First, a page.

• Blood tests: You may need blood taken to give caregivers information about how your body is working. The blood may be taken from your hand, arm, or IV.

  • Urine test: A sample of your urine is collected and tested for blood in your urine.

  • Imaging tests:

    • Abdominal ultrasound: This test is done so caregivers can see the tissues and organs of your abdomen. Gel will be put on your abdomen and a small sensor will be moved across your abdomen. The sensor uses sound waves to send pictures of your abdomen to a TV-like screen.

    • Angiography: This test looks for problems with blood flow in your abdomen. A catheter (long, thin, bendable tube) is placed in a blood vessel in your groin. The groin is the area where your abdomen meets your upper leg. A dye is put into the catheter. Pictures are taken using an x-ray or a CT scan after the dye goes to your abdominal organs.

    • Computerized tomography scan: This is also called CT scan. A special X-ray machine uses a computer to take pictures of different areas of your abdomen and pelvis. It may be used to look at your bones, organs, and blood vessels. Before taking the pictures, you may be given dye through an IV in your vein.

    • Cystogram: This is an x-ray test where a catheter is put into your bladder. Dye is put through the catheter into your bladder while x-rays are taken to see if it is damaged or leaking.

    • Cystoscopy: A cystoscopy allows caregivers to look for problems inside your bladder. A cystoscope is put into your bladder through your urethra. The urethra is the tube that urine flows through when you urinate. The cystoscope is a long tube with a lens and a light on the end. The scope may be hooked to a camera or monitor, and pictures may be taken. A tissue sample may also be taken during your cystoscopy. During this test, small tumors may be removed or bleeding may be stopped.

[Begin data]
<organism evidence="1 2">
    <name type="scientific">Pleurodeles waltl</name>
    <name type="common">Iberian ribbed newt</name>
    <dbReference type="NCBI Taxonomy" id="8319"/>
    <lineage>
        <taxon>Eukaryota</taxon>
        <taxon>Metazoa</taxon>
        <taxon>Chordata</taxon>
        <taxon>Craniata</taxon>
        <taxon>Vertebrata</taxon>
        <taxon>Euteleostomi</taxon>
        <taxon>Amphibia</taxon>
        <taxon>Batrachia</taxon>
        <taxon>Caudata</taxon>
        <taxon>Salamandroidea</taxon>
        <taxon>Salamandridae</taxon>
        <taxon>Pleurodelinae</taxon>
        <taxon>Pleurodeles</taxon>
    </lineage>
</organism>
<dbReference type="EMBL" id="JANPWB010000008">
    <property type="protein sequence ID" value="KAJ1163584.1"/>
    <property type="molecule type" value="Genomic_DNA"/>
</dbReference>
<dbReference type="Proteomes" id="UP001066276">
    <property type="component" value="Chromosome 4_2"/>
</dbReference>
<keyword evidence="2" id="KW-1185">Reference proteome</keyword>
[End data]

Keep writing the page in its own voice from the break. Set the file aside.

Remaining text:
• Magnetic resonance imaging scan: This test is also called an MRI. An MRI uses magnetic waves to take pictures of your abdomen. During an MRI, pictures are taken of your bones, abdominal or pelvic organs, or blood vessels. You will need to lie still during an MRI. Never enter the MRI room with an oxygen tank, watch, or any other metal objects. This may cause serious injury.

    • X-rays: X-rays of different parts of your body may be taken. These may include x-rays of your kidneys, ureters, bladder, and pelvis. X-rays may help caregivers also look for broken bones or other injuries. You may be given dye as a shot into your vein, before having a kidneys, ureters, and bladder (KUB) x-ray. This dye will help these organs show up better in x-ray pictures. A KUB x-ray with dye is called an intravenous pyelogram (IVP).